Wednesday, May 28th, 2008 • 2 Comments
I am tired of your “Goodbye Cellulite” commercial. You know the one, with the hip-hop-like jingle droning “good-good-good-bye” and the bouncy young women (teenage girls, I think) in their short-shorts showing off tanned, cellulite-free thighs. They are so very happy to be young and cellulite-free, they don’t even seem to mind that stupid song or realize they’ve bounced out of an Old Navy commercial and into a commercial for a product they don’t need. Why?
You might want to read “Caution Cellulite: Bumpy Road Ahead.” In this article, Paula Begoun notes:
As far as skin-care products for the body are concerned, the litany of options is mesmerizing. Yet there is almost no uniformity between formulas. It would appear, if the claims are to be believed, a wide variety of unrelated plant extracts can deflate or break down fat and/or restructure skin. Looking at the research, however, most articles suggest there is little hope that anything rubbed on the skin can change fat deposits or radically improve the appearance of cellulite.
As stated on your web page, the active ingredient in your Good-bye Cellulite Gel-Cream is L-Carnitine.
According the the aforementioned article:
A naturally occurring amino acid, deficiencies of this small but essential component can result in muscle loss and a multitude of other problems. Research abounds for carnitine, especially acetyl-L-carnitine,which is considered to have more bioavailabilty in terms of it’s effect on aging and brain function. How this amino acid affects skin when applied topically is unknown.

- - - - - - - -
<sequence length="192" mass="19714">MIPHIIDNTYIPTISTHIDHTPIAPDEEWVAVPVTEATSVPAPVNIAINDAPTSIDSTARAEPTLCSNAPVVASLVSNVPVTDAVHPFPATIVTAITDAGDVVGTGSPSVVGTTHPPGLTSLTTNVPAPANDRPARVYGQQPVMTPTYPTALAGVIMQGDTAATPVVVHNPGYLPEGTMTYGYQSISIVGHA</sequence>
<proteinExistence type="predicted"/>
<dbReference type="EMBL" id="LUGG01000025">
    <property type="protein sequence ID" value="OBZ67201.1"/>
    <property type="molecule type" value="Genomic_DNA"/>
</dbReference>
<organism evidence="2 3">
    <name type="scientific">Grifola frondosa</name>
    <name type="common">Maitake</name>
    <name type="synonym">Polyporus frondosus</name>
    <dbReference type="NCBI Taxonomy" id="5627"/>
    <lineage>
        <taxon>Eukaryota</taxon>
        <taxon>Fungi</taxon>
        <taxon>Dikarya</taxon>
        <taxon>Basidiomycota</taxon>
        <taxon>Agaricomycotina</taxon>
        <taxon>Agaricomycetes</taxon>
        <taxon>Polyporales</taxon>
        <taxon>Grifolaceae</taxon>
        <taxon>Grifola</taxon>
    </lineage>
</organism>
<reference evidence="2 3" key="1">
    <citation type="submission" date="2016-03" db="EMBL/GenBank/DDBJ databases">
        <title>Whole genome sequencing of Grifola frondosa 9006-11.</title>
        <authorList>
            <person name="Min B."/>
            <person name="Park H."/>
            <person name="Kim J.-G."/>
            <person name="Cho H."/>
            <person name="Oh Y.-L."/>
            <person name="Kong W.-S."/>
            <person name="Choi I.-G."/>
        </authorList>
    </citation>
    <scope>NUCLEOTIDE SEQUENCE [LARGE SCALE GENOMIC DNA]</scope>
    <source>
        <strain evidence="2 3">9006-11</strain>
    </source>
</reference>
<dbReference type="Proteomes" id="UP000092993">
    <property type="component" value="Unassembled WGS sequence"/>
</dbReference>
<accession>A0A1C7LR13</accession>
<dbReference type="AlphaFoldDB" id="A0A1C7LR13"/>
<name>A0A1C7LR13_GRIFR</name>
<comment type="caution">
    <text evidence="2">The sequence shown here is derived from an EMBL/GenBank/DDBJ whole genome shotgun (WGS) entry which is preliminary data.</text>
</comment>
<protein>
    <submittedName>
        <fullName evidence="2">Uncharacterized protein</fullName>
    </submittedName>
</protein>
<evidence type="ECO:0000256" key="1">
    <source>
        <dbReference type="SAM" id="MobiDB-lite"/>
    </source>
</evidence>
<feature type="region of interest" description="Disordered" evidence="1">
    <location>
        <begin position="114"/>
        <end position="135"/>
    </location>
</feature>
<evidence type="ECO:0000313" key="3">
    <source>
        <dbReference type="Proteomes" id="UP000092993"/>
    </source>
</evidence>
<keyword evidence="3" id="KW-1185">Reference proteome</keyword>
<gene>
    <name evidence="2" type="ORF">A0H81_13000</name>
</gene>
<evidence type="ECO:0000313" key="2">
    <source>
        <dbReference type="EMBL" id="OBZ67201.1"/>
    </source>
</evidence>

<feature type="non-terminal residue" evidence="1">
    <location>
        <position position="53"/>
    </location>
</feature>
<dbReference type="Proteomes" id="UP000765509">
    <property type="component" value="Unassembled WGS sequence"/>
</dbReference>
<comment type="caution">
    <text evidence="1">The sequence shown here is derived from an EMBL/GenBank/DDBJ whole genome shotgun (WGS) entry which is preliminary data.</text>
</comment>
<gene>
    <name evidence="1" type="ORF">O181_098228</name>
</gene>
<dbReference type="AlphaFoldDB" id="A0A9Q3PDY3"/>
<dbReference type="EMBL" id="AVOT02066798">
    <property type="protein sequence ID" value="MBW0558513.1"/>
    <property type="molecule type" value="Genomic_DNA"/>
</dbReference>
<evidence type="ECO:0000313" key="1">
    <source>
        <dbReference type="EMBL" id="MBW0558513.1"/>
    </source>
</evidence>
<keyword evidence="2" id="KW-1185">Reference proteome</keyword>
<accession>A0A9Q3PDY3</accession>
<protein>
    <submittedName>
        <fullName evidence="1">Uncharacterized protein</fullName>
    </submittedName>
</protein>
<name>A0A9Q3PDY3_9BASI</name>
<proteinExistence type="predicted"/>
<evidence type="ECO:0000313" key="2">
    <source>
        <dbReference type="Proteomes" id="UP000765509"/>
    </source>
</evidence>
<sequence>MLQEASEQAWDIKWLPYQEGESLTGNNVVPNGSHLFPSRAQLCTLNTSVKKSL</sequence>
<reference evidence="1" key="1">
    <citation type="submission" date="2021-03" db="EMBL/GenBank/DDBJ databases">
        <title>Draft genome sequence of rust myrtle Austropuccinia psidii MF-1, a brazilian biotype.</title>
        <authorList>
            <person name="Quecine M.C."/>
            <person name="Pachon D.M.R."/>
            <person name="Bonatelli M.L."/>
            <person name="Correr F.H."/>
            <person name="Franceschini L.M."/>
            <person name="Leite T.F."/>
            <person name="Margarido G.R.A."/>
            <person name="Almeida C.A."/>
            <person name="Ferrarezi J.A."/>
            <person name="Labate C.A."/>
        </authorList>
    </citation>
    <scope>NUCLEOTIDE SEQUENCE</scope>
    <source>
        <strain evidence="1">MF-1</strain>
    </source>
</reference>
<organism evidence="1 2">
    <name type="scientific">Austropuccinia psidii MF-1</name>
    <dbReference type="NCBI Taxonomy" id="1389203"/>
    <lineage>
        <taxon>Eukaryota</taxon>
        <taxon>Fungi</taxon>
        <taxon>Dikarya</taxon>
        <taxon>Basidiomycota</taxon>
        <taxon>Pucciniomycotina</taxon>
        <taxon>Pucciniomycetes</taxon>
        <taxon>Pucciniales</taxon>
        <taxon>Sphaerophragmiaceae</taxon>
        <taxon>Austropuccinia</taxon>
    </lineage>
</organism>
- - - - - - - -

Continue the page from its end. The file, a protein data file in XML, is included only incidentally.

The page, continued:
So what does all this mean?
1. First of all, most women (girls) under the age of 21 do not have cellulite. Therefore, the models in your commercial do not need your product.
2. Most women (girls) who weigh less than 120 pounds do not have cellulite. The models in your commercial do not need your product.
3. Maybe your product “visibly reduces the appearance of cellulite.” Maybe it doesn’t. Most likely, the only thing that goes “good-good-good-bye” is your customers’ money when they buy your product. I notice you do not say your product makes cellulite go “good-good-good-bye,” as that insipid song suggests. “Visibly reduced” is not “gone.”
4. The fact that you depict women (girls) in your commercial who do not have any need for your product simply suggests you think your customers are idiots who believe they will turn into teenaged models upon spending their ten bucks for your gel-cream (and, really, make up your mind: is it a gel or is it a creaml?). Granted, your product is far cheaper than many of the anti-cellulite products on the market, but that doesn’t excuse you.
5. As far as I’m concerned, having Tyra Banks on your side does
increase your credibility.
6. Plus, did I mention that song is annoying?
Kristina Wright (and her cellulite)